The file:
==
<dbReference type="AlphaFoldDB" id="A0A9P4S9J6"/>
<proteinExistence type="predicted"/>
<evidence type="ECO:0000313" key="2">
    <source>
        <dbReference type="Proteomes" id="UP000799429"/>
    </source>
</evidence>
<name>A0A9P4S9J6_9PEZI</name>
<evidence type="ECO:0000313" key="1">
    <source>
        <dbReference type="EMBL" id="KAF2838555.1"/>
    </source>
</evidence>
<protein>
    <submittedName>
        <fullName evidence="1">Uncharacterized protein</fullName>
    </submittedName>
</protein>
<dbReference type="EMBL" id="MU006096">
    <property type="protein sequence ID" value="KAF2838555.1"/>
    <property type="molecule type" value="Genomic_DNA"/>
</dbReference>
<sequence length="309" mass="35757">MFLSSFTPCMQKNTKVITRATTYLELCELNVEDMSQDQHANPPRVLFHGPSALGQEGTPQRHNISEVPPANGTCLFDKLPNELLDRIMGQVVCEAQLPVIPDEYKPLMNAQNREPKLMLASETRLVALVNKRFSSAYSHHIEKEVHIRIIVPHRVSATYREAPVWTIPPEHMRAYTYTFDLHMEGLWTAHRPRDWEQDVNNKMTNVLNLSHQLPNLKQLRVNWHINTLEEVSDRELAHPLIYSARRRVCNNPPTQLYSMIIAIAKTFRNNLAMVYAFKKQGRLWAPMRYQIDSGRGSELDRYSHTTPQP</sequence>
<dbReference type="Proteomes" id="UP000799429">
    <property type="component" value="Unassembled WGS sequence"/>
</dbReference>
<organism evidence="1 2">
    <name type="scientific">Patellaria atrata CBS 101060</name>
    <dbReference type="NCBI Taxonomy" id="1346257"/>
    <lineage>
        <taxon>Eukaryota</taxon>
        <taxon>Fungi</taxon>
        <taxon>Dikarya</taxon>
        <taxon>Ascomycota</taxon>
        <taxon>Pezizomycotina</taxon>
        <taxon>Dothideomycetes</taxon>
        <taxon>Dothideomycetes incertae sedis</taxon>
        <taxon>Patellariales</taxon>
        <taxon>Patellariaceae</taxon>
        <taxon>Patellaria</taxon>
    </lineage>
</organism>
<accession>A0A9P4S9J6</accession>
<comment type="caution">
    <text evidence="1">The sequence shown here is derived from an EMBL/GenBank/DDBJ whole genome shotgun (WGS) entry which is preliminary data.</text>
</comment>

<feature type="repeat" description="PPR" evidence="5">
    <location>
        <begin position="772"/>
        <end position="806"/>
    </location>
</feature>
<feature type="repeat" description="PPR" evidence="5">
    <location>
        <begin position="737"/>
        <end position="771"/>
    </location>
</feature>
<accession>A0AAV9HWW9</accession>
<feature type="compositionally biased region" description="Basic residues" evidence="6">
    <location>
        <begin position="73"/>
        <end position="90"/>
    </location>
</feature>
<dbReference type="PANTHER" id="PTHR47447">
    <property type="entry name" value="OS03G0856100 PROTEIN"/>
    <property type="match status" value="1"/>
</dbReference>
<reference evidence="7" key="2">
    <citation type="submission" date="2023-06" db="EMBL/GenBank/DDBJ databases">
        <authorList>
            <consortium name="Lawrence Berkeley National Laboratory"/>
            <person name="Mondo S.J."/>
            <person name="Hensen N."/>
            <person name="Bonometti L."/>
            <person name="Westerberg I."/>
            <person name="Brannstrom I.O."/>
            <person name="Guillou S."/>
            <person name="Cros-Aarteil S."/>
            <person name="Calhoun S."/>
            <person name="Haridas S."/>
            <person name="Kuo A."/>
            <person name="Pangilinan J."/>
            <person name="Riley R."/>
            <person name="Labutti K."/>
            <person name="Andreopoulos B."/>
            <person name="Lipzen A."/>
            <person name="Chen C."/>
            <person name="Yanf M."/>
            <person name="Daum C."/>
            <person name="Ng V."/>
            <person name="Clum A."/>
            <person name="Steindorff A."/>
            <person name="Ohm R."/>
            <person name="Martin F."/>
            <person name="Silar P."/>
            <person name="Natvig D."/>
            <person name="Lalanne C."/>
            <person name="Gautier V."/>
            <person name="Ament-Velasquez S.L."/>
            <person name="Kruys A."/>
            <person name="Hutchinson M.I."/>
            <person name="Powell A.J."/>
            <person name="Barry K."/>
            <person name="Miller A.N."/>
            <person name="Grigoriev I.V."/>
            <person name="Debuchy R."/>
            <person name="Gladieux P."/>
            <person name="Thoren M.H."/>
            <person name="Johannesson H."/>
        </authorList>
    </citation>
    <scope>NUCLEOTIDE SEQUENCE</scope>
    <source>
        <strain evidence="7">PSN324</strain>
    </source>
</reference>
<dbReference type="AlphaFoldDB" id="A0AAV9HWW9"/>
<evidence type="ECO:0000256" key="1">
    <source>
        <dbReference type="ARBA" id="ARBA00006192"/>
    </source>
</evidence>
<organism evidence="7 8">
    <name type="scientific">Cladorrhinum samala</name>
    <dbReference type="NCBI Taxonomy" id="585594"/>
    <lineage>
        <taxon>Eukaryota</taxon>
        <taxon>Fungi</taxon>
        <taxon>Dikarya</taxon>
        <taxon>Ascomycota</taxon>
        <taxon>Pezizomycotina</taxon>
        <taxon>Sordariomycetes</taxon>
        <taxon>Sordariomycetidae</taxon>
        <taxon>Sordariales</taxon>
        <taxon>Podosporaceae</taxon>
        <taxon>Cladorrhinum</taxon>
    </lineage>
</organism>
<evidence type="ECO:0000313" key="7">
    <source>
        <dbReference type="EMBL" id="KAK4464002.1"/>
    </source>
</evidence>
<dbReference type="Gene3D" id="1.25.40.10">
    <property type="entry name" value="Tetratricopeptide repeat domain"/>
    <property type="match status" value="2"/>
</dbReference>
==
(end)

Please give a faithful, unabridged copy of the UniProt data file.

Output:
<dbReference type="AlphaFoldDB" id="A0A9P4S9J6"/>
<proteinExistence type="predicted"/>
<evidence type="ECO:0000313" key="2">
    <source>
        <dbReference type="Proteomes" id="UP000799429"/>
    </source>
</evidence>
<name>A0A9P4S9J6_9PEZI</name>
<evidence type="ECO:0000313" key="1">
    <source>
        <dbReference type="EMBL" id="KAF2838555.1"/>
    </source>
</evidence>
<protein>
    <submittedName>
        <fullName evidence="1">Uncharacterized protein</fullName>
    </submittedName>
</protein>
<dbReference type="EMBL" id="MU006096">
    <property type="protein sequence ID" value="KAF2838555.1"/>
    <property type="molecule type" value="Genomic_DNA"/>
</dbReference>
<sequence length="309" mass="35757">MFLSSFTPCMQKNTKVITRATTYLELCELNVEDMSQDQHANPPRVLFHGPSALGQEGTPQRHNISEVPPANGTCLFDKLPNELLDRIMGQVVCEAQLPVIPDEYKPLMNAQNREPKLMLASETRLVALVNKRFSSAYSHHIEKEVHIRIIVPHRVSATYREAPVWTIPPEHMRAYTYTFDLHMEGLWTAHRPRDWEQDVNNKMTNVLNLSHQLPNLKQLRVNWHINTLEEVSDRELAHPLIYSARRRVCNNPPTQLYSMIIAIAKTFRNNLAMVYAFKKQGRLWAPMRYQIDSGRGSELDRYSHTTPQP</sequence>
<dbReference type="Proteomes" id="UP000799429">
    <property type="component" value="Unassembled WGS sequence"/>
</dbReference>
<organism evidence="1 2">
    <name type="scientific">Patellaria atrata CBS 101060</name>
    <dbReference type="NCBI Taxonomy" id="1346257"/>
    <lineage>
        <taxon>Eukaryota</taxon>
        <taxon>Fungi</taxon>
        <taxon>Dikarya</taxon>
        <taxon>Ascomycota</taxon>
        <taxon>Pezizomycotina</taxon>
        <taxon>Dothideomycetes</taxon>
        <taxon>Dothideomycetes incertae sedis</taxon>
        <taxon>Patellariales</taxon>
        <taxon>Patellariaceae</taxon>
        <taxon>Patellaria</taxon>
    </lineage>
</organism>
<accession>A0A9P4S9J6</accession>
<comment type="caution">
    <text evidence="1">The sequence shown here is derived from an EMBL/GenBank/DDBJ whole genome shotgun (WGS) entry which is preliminary data.</text>
</comment>

<feature type="repeat" description="PPR" evidence="5">
    <location>
        <begin position="772"/>
        <end position="806"/>
    </location>
</feature>
<feature type="repeat" description="PPR" evidence="5">
    <location>
        <begin position="737"/>
        <end position="771"/>
    </location>
</feature>
<accession>A0AAV9HWW9</accession>
<feature type="compositionally biased region" description="Basic residues" evidence="6">
    <location>
        <begin position="73"/>
        <end position="90"/>
    </location>
</feature>
<dbReference type="PANTHER" id="PTHR47447">
    <property type="entry name" value="OS03G0856100 PROTEIN"/>
    <property type="match status" value="1"/>
</dbReference>
<reference evidence="7" key="2">
    <citation type="submission" date="2023-06" db="EMBL/GenBank/DDBJ databases">
        <authorList>
            <consortium name="Lawrence Berkeley National Laboratory"/>
            <person name="Mondo S.J."/>
            <person name="Hensen N."/>
            <person name="Bonometti L."/>
            <person name="Westerberg I."/>
            <person name="Brannstrom I.O."/>
            <person name="Guillou S."/>
            <person name="Cros-Aarteil S."/>
            <person name="Calhoun S."/>
            <person name="Haridas S."/>
            <person name="Kuo A."/>
            <person name="Pangilinan J."/>
            <person name="Riley R."/>
            <person name="Labutti K."/>
            <person name="Andreopoulos B."/>
            <person name="Lipzen A."/>
            <person name="Chen C."/>
            <person name="Yanf M."/>
            <person name="Daum C."/>
            <person name="Ng V."/>
            <person name="Clum A."/>
            <person name="Steindorff A."/>
            <person name="Ohm R."/>
            <person name="Martin F."/>
            <person name="Silar P."/>
            <person name="Natvig D."/>
            <person name="Lalanne C."/>
            <person name="Gautier V."/>
            <person name="Ament-Velasquez S.L."/>
            <person name="Kruys A."/>
            <person name="Hutchinson M.I."/>
            <person name="Powell A.J."/>
            <person name="Barry K."/>
            <person name="Miller A.N."/>
            <person name="Grigoriev I.V."/>
            <person name="Debuchy R."/>
            <person name="Gladieux P."/>
            <person name="Thoren M.H."/>
            <person name="Johannesson H."/>
        </authorList>
    </citation>
    <scope>NUCLEOTIDE SEQUENCE</scope>
    <source>
        <strain evidence="7">PSN324</strain>
    </source>
</reference>
<dbReference type="AlphaFoldDB" id="A0AAV9HWW9"/>
<evidence type="ECO:0000256" key="1">
    <source>
        <dbReference type="ARBA" id="ARBA00006192"/>
    </source>
</evidence>
<organism evidence="7 8">
    <name type="scientific">Cladorrhinum samala</name>
    <dbReference type="NCBI Taxonomy" id="585594"/>
    <lineage>
        <taxon>Eukaryota</taxon>
        <taxon>Fungi</taxon>
        <taxon>Dikarya</taxon>
        <taxon>Ascomycota</taxon>
        <taxon>Pezizomycotina</taxon>
        <taxon>Sordariomycetes</taxon>
        <taxon>Sordariomycetidae</taxon>
        <taxon>Sordariales</taxon>
        <taxon>Podosporaceae</taxon>
        <taxon>Cladorrhinum</taxon>
    </lineage>
</organism>
<evidence type="ECO:0000313" key="7">
    <source>
        <dbReference type="EMBL" id="KAK4464002.1"/>
    </source>
</evidence>
<dbReference type="Gene3D" id="1.25.40.10">
    <property type="entry name" value="Tetratricopeptide repeat domain"/>
    <property type="match status" value="2"/>
</dbReference>